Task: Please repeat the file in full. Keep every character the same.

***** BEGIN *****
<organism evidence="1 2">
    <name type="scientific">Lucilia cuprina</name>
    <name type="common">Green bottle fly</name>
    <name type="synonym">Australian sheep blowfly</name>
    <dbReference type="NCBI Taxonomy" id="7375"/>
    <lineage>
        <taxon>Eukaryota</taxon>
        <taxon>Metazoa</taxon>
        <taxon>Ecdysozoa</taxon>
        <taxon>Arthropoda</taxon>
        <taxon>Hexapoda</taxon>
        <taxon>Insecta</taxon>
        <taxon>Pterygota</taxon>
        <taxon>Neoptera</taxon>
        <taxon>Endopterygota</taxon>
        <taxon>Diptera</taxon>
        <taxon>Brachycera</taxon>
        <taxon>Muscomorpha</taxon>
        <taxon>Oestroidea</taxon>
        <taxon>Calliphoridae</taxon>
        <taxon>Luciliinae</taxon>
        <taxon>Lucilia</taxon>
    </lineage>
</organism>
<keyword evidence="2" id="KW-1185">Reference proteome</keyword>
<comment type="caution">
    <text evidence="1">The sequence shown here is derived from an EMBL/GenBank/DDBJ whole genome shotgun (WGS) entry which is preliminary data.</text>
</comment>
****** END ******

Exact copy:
<organism evidence="1 2">
    <name type="scientific">Lucilia cuprina</name>
    <name type="common">Green bottle fly</name>
    <name type="synonym">Australian sheep blowfly</name>
    <dbReference type="NCBI Taxonomy" id="7375"/>
    <lineage>
        <taxon>Eukaryota</taxon>
        <taxon>Metazoa</taxon>
        <taxon>Ecdysozoa</taxon>
        <taxon>Arthropoda</taxon>
        <taxon>Hexapoda</taxon>
        <taxon>Insecta</taxon>
        <taxon>Pterygota</taxon>
        <taxon>Neoptera</taxon>
        <taxon>Endopterygota</taxon>
        <taxon>Diptera</taxon>
        <taxon>Brachycera</taxon>
        <taxon>Muscomorpha</taxon>
        <taxon>Oestroidea</taxon>
        <taxon>Calliphoridae</taxon>
        <taxon>Luciliinae</taxon>
        <taxon>Lucilia</taxon>
    </lineage>
</organism>
<keyword evidence="2" id="KW-1185">Reference proteome</keyword>
<comment type="caution">
    <text evidence="1">The sequence shown here is derived from an EMBL/GenBank/DDBJ whole genome shotgun (WGS) entry which is preliminary data.</text>
</comment>